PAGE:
Although standard C. elegans husbandry techniques involve manipulating worms on solid media using platinum wire, many key protocols require transferring nematodes between different solutions. Examples include any technique that requires fixing worms (DAPI staining etc), making lysates for biochemical analysis, transferring worms onto agarose pads on slides for microscopy and culturing worms in liquid food media, e.g. for dietary restriction studies. The easiest method to move worms between liquids is to pipette them using a standard P200 pipette, yet this raises the issue of losing worms as they adhere to the plastic when inside disposable pipette tips. This fundamental problem becomes critical when using low sample sizes of C. elegans and using low adherence disposable tips does not alleviate it.
We utilize the non-stick properties of glass Pasteur pipettes to get around this problem. Cut the pipette using a diamond glass-cutter (available at any hardware store) to etch around the Pasteur pipette about 5cm from the tip, corresponding to about 1-2cm above where the circumference reaches its maximum. After etching around the pipette completely, carefully snap the pipette along the scratch line whilst holding it between wads of paper towels being careful not to damage the fragile tip end. This glass pipette tip can then be easily attached to any standard molecular biology P200 using a short (3-4 cm) piece of rubber tubing that must form a tight seal around the glass tip and the base of the pipette (see Figure). Worms can now easily be pipetted using the glass tip in anywhere from 20-150 µl of liquid with little or no loss. Glass tips can be kept sterile in 70% ethanol, which can also be taken up into the tip, expelled and the tip flamed between different treatments etc. We use these tips as standard for dietary restriction life span assays (Mair et al, 2009) and have found them to decrease the time taken to carry out these studies by half or more.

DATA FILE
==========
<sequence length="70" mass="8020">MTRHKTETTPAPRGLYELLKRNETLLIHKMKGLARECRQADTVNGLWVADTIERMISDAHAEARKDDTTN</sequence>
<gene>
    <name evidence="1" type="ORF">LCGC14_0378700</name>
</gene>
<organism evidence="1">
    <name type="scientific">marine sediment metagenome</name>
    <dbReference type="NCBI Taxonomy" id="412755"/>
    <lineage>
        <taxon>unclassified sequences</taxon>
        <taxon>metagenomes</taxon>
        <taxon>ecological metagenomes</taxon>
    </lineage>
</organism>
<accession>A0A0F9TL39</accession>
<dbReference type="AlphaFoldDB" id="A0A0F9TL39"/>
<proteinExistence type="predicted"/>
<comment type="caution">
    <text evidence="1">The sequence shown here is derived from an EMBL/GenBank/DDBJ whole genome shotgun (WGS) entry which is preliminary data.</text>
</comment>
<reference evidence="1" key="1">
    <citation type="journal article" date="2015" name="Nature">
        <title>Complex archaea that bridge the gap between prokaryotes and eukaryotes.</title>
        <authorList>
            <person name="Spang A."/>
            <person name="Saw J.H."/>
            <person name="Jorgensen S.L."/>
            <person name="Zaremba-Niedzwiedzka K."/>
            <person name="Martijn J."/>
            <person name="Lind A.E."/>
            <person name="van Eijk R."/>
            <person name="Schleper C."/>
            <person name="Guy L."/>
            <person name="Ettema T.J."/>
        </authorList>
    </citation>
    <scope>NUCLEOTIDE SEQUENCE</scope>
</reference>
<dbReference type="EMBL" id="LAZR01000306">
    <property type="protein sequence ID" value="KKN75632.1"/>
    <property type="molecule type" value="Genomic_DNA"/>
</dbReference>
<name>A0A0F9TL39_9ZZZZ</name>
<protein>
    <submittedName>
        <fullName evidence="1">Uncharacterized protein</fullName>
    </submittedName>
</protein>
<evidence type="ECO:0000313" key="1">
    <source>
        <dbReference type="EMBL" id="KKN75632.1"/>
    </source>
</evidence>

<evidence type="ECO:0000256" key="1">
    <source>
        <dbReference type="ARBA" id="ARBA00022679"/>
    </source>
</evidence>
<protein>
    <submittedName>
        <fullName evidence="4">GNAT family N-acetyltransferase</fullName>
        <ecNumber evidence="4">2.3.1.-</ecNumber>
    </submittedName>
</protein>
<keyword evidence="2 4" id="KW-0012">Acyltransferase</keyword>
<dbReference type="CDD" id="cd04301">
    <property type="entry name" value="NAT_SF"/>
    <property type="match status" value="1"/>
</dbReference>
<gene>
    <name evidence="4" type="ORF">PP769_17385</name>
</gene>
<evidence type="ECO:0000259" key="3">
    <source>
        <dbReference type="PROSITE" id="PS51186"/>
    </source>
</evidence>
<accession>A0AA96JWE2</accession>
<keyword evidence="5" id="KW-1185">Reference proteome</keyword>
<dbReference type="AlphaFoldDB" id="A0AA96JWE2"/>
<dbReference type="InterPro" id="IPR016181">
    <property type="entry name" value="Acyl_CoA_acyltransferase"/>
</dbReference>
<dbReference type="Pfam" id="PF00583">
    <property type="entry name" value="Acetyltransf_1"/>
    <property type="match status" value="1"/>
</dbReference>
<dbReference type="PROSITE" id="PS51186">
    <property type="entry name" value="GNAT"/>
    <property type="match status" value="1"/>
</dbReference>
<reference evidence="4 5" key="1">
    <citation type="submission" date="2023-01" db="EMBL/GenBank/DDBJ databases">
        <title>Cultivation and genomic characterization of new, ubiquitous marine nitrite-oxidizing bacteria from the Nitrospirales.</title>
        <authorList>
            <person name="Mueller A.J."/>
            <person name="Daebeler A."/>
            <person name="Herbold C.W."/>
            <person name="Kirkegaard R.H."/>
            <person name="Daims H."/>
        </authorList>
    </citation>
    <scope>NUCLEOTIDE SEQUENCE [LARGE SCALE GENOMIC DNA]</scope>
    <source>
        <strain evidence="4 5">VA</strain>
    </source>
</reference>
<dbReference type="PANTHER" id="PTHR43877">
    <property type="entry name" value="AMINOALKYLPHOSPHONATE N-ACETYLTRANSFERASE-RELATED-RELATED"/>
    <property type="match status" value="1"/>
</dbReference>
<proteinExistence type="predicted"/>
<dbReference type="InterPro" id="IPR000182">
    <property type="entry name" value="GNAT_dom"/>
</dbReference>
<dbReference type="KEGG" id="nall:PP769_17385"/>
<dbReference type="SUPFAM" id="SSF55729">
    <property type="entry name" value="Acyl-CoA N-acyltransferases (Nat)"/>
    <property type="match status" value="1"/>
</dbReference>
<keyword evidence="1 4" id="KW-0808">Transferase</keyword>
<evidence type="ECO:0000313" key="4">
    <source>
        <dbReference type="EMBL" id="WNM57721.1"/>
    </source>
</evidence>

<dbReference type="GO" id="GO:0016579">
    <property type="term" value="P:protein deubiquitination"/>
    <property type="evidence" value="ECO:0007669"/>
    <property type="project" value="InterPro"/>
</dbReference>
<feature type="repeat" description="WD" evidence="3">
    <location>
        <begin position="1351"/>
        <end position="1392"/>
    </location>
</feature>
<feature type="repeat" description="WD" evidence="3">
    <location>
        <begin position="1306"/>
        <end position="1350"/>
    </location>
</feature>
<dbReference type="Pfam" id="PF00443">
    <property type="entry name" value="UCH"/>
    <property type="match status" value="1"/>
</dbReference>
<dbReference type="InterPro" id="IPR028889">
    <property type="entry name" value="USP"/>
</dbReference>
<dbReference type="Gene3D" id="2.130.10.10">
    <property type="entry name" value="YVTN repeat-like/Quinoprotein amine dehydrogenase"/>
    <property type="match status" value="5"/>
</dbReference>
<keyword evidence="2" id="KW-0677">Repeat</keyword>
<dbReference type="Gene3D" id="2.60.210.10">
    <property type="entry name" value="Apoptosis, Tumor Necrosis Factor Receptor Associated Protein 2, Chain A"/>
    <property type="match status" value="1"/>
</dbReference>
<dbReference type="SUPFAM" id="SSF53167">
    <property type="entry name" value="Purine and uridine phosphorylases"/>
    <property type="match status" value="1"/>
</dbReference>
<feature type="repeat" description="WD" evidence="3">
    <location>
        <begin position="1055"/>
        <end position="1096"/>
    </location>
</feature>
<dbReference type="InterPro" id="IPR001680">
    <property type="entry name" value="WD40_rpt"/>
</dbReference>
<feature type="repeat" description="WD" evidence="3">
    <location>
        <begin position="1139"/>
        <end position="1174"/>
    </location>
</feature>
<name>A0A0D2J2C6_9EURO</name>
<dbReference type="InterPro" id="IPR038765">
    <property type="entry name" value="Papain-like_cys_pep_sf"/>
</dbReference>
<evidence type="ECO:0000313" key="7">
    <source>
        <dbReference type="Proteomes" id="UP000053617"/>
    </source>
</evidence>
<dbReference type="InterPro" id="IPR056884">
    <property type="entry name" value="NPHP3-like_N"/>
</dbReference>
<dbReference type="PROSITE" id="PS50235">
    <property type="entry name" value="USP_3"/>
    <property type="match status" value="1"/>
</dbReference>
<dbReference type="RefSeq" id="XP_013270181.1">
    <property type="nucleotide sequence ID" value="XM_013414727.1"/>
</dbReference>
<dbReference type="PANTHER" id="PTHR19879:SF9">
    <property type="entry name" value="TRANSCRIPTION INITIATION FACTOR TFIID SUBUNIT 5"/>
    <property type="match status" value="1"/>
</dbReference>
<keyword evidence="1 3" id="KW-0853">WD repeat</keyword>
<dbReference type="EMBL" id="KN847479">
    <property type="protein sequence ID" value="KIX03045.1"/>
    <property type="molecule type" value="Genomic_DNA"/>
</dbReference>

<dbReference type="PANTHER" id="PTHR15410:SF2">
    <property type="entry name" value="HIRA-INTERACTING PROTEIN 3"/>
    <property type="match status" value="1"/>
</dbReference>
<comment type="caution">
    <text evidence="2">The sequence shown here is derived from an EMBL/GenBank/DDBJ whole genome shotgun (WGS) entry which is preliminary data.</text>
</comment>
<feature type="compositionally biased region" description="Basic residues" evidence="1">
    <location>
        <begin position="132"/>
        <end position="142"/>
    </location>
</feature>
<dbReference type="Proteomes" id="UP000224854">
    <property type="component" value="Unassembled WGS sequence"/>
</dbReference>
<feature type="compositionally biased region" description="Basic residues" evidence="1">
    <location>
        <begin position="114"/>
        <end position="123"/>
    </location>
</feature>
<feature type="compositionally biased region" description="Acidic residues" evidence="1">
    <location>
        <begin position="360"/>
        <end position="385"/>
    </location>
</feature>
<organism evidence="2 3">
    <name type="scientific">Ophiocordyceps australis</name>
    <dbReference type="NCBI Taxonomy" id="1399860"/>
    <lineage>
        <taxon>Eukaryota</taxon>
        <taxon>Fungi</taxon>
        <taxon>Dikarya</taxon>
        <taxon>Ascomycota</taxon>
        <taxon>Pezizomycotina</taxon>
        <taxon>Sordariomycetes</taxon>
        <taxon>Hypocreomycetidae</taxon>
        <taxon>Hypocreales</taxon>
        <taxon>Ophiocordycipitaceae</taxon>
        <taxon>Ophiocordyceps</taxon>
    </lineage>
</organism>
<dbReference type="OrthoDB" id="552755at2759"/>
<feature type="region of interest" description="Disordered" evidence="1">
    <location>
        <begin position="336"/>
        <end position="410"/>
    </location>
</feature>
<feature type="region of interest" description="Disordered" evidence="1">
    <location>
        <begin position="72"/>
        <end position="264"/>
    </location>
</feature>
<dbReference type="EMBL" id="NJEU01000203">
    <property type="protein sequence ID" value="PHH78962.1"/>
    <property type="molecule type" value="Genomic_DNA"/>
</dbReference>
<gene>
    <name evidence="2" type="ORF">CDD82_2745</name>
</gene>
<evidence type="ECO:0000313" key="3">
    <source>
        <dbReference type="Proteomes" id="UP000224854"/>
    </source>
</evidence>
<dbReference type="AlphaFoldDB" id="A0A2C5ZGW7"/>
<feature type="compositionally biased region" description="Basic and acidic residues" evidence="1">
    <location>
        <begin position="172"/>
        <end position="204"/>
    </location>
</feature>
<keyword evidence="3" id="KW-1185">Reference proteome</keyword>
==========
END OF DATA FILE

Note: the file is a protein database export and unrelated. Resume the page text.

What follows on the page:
Articles submitted to the Worm Breeder's Gazette should not be cited in bibliographies. Material contained here should be treated as personal communication and cited as such only with the consent of the author.
Leave a Reply
You must be logged in to post a comment.